DisplaySearch's tests on Sony's XEL-1 OLED TV show that the high-end and very promising panel has actually a video lifetime of just 17,000 hour.
OLED displays generally provide vivid colors, ultra high response times but their lifetime is relatively short. But how short?
In "TV Images to Dazzle the Jaded" on May 1, the technology editor of the NY Times described a little experiment:
"At a cooperative Best Buy store, I did a little test. I set the XEL-1 up next to state-of-the-art plasmas and LCD sets?all hooked up to the same video signal for easy comparison?and recorded the reactions of shoppers and employees. Their adjectives for this picture included "astonishing," "astounding," "incredible?" (twice) and "amazing" (five times). They were right. The XEL-1?s picture is so colorful, vibrant, rich, lifelike and high in contrast, you catch your breath. It?s like looking out a window. With the glass missing."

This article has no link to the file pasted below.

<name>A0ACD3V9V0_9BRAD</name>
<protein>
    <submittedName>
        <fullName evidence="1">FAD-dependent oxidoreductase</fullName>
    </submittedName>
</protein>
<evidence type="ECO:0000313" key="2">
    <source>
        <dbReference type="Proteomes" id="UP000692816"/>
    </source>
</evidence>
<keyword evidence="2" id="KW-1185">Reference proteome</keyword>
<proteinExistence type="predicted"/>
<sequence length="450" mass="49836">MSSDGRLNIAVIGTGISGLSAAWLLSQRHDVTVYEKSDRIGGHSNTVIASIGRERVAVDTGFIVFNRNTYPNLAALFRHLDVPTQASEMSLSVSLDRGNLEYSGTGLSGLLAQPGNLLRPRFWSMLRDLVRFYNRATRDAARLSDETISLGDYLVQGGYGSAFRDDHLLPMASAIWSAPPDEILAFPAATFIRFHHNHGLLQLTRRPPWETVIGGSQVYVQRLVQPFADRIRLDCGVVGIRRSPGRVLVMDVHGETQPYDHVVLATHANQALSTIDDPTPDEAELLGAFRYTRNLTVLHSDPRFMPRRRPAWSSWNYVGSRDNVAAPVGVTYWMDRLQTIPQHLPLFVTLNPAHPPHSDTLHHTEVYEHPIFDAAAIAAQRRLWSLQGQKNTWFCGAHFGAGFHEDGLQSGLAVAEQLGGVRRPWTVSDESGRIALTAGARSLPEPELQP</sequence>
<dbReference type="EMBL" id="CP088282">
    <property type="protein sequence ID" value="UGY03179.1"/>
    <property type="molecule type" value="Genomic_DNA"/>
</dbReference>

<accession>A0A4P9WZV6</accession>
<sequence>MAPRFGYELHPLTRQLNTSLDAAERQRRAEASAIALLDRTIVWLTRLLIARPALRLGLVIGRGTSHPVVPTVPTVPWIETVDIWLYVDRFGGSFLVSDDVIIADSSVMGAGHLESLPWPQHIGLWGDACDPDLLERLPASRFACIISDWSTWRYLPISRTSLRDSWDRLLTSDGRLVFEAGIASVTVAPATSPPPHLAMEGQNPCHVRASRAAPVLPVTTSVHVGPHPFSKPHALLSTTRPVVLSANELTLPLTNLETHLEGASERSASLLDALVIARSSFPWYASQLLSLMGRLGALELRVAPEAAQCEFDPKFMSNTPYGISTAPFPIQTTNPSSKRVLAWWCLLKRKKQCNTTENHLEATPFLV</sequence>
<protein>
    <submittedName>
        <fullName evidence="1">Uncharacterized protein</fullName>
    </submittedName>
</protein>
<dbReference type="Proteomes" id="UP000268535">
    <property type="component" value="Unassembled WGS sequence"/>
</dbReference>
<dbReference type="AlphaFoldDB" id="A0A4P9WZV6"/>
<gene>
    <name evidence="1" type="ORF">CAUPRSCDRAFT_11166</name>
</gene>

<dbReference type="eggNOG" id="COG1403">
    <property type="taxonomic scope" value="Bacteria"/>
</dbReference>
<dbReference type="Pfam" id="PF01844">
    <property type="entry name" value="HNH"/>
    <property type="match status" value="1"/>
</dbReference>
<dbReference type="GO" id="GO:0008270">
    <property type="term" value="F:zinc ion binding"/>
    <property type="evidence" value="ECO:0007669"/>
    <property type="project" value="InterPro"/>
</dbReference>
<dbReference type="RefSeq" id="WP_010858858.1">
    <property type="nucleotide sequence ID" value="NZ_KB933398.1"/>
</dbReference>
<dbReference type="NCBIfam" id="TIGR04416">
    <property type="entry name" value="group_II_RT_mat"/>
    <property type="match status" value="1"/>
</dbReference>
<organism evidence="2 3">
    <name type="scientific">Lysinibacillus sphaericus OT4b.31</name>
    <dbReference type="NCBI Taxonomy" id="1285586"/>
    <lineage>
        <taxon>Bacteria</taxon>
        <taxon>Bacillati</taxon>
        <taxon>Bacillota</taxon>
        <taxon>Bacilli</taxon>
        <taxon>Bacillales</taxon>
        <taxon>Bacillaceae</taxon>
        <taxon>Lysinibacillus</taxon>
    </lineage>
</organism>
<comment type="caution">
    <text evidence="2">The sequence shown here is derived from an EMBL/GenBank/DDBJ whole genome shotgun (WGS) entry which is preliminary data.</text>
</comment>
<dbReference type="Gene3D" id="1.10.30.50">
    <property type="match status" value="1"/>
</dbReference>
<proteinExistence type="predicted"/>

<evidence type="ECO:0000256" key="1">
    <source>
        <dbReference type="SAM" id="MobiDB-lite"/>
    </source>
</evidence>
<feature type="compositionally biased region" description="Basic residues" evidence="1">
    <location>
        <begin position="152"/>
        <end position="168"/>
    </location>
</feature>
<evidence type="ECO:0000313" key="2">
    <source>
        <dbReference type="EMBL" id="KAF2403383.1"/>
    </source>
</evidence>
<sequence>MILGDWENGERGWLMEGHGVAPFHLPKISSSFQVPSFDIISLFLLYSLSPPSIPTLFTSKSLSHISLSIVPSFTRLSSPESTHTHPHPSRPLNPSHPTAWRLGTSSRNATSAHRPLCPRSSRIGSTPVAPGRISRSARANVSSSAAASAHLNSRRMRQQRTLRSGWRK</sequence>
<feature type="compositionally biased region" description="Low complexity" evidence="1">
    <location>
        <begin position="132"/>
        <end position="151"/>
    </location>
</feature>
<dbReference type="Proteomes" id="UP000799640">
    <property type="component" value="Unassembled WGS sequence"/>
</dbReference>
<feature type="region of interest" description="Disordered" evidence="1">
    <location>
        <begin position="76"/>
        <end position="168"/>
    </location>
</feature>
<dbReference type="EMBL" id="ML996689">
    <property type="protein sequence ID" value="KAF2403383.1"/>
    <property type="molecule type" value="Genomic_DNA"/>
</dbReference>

The consumers love the display, but how good is it?
DisplaySearch takes the mystery out of the design and the performance over time. The architecture is described as well as the organic material, including thicknesses. The RGB architecture is very sensitive to the image and has a 5,000 hour lifetime for white and a 17,000 hour lifetime for the typical video image, well below the published specifications of Sony. Moreover the panel suffers from differential aging: After 1,000 hours the blue luminance degraded by 12%, the red by 7% and the green by 8%. The normalized luminance change by color and video mode is shown in the next figure.
The results demonstrate that the Sony display is significantly inferior in many ways to the current AMOLED designs. Consumers who are amazed by their first experience with OLED TVs can only expect significantly improved performance in the future.